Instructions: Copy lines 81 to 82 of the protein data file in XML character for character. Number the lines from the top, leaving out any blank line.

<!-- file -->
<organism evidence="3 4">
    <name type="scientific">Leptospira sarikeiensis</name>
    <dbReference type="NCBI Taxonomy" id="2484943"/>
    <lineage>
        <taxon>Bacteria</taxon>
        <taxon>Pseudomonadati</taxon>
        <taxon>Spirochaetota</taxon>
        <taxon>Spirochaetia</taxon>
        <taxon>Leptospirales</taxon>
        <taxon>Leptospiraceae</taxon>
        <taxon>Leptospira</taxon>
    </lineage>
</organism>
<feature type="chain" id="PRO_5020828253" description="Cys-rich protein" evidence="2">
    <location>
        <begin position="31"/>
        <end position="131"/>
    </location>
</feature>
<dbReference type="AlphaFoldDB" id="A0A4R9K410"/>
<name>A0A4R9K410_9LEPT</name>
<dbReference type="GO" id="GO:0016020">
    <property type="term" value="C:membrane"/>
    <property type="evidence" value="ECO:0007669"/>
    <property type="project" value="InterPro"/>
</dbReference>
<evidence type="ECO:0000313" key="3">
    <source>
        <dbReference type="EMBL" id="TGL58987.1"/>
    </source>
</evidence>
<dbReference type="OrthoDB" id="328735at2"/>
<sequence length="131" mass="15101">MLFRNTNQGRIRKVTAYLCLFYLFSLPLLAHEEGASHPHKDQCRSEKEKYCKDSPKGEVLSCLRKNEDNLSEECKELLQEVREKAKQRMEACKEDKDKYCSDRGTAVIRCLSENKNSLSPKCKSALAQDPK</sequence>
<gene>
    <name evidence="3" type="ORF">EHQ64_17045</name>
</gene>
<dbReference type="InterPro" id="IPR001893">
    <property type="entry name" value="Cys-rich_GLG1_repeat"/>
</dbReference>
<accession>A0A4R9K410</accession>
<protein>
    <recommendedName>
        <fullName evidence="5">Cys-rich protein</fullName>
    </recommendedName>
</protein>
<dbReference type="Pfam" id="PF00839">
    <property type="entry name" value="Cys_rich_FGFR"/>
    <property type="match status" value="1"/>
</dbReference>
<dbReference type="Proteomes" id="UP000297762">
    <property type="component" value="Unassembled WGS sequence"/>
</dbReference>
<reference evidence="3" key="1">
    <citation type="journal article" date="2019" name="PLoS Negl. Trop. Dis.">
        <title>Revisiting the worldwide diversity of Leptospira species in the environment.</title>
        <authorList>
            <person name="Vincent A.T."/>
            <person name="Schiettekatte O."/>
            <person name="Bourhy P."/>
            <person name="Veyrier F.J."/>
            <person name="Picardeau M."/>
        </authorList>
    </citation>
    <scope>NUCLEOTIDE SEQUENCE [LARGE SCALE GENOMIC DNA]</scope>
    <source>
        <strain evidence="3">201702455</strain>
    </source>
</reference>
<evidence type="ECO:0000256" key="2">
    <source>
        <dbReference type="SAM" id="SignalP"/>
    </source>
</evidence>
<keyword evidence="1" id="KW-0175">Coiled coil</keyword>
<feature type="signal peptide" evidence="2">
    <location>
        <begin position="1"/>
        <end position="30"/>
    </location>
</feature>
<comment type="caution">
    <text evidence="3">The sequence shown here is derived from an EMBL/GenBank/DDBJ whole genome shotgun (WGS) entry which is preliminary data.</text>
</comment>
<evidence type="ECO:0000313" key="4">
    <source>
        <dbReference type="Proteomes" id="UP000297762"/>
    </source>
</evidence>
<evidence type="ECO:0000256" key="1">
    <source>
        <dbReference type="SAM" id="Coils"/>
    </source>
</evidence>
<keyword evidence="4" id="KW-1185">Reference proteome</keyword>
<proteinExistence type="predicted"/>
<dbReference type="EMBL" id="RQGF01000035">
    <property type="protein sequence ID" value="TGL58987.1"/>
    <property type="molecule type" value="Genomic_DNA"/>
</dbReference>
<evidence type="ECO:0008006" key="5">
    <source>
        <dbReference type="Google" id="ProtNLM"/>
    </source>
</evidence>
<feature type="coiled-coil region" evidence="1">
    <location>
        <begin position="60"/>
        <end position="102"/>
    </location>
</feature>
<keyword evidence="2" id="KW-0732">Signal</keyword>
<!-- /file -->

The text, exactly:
<comment type="caution">
    <text evidence="3">The sequence shown here is derived from an EMBL/GenBank/DDBJ whole genome shotgun (WGS) entry which is preliminary data.</text>